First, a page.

Swiss avalanche deaths are up this season. Significantly more people have been killed than the latest 20-year average. The majority of victims were off-piste skiers or snowboarders. The grim statistics come in a report by the Swiss Institute for Snow & Avalanche Research (SLF) and cover the period from 1st October 2020 to 30th March 2021.
Two people caught in a Swiss avalanche were rescued after their dogs barked for help. The barking attracted the attention of nearby snowshoers who were able to dig them out.
“The dogs attracted the attention of a group of snowshoers who were some distance away in the same valley but had not witnessed the avalanche.”
About 15-20 minutes after the avalanche, the group was at the scene, where one of the avalanche victims’ hands was visible; the other person was buried entirely, Rega said. Both were dug out slightly injured and with mild hypothermia. Rega then flew them by helicopter to hospital.
A man has been found alive in the French Alps after being buried for several hours under 2.5 metres of snow after being hit by an avalanche during a walk with his family.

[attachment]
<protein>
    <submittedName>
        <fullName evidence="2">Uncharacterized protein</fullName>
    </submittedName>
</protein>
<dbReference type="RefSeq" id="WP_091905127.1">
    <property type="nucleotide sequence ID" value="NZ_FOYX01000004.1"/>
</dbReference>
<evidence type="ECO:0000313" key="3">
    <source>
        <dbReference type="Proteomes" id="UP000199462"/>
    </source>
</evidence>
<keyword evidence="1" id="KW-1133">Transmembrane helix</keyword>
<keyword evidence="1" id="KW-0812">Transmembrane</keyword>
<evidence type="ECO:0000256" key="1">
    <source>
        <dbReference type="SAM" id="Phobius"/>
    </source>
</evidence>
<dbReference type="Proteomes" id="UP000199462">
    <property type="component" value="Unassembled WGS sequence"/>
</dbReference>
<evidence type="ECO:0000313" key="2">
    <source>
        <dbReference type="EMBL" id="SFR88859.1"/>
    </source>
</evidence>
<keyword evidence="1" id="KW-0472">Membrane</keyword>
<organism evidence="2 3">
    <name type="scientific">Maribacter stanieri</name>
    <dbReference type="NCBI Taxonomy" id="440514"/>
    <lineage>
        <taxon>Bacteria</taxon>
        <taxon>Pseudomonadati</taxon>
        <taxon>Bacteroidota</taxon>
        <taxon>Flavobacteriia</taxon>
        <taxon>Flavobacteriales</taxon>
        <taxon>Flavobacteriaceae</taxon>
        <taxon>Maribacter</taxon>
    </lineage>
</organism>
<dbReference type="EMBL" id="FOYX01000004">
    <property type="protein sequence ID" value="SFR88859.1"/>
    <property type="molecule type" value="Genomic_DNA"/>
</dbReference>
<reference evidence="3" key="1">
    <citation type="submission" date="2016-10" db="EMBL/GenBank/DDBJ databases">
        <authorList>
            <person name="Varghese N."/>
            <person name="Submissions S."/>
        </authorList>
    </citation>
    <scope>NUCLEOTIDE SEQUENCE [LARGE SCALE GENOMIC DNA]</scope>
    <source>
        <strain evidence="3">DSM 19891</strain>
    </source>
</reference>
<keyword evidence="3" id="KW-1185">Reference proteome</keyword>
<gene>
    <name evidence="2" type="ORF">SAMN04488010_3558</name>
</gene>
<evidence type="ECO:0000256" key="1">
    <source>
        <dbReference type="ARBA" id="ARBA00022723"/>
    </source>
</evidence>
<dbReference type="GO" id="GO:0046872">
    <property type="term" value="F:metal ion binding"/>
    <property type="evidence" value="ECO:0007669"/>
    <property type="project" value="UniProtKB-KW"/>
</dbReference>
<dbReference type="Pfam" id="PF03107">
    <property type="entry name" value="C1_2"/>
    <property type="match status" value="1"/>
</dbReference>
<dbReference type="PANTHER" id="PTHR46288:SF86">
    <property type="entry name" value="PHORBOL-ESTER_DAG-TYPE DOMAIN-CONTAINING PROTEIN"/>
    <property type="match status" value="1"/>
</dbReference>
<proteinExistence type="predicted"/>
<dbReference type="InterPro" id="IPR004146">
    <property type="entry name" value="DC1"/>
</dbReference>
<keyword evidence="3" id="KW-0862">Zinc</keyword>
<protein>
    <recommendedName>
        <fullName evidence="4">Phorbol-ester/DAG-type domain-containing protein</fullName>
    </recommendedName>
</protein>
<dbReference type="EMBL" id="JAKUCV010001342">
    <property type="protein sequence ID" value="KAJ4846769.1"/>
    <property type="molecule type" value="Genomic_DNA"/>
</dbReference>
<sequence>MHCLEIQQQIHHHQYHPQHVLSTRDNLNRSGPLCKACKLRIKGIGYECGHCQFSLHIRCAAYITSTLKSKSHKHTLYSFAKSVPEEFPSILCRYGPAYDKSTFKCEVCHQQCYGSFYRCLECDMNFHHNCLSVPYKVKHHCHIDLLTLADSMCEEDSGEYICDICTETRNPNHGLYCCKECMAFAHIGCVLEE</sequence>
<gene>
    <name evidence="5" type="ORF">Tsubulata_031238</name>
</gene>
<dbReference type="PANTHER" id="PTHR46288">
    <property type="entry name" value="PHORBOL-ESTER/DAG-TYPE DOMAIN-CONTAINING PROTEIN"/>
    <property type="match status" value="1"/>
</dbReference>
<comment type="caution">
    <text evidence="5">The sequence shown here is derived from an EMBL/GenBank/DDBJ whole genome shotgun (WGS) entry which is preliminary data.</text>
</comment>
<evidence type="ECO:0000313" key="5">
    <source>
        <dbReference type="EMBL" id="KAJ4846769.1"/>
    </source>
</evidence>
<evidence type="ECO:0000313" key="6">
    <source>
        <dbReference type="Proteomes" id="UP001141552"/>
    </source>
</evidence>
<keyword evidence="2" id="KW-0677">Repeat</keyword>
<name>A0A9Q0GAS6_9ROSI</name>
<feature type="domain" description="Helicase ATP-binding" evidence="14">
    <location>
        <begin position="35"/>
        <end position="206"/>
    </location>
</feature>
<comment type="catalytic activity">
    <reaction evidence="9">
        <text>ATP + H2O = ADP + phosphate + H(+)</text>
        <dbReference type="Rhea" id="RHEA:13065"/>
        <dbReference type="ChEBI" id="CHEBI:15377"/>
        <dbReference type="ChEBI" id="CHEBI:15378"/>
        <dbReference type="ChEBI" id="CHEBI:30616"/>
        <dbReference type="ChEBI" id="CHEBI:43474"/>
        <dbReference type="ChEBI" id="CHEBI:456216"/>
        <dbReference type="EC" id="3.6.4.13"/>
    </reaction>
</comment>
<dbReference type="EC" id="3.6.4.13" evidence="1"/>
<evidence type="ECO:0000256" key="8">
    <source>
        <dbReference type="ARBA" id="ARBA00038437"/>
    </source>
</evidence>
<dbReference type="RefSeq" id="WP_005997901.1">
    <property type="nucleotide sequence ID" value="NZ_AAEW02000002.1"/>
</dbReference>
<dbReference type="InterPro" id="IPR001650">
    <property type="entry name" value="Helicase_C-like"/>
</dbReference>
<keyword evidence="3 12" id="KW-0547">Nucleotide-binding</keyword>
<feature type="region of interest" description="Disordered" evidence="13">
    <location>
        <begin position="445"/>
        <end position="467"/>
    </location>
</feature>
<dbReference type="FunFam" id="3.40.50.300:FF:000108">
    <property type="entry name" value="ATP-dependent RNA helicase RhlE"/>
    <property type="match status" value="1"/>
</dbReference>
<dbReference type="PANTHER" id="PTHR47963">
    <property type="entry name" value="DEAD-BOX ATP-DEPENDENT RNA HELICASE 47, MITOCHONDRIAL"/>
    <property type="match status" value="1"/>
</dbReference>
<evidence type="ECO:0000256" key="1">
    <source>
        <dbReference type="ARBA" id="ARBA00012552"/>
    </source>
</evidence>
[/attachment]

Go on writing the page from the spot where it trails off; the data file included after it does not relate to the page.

More than 100 rescuers were able to free the buried man, who was still alive, after 2 hours 40 of searching.
More than 100 rescuers spent 2 hours 40 minutes searching for the man, who was buried under 2.5 metres of snow after an avalanche in Val d'Isère, a ski resort in Savoie, on January 28.
There have been many fatal avalanches recently in the Alps. Some of the people caught were inexperienced, but professionals have also died.
Last week there were five fatalities in France. Additional accidents occurred in France over the weekend.
There was at least one fatal avalanche in Italy.
Switzerland, where ski resorts are open, has had 16 avalanche deaths so far this winter.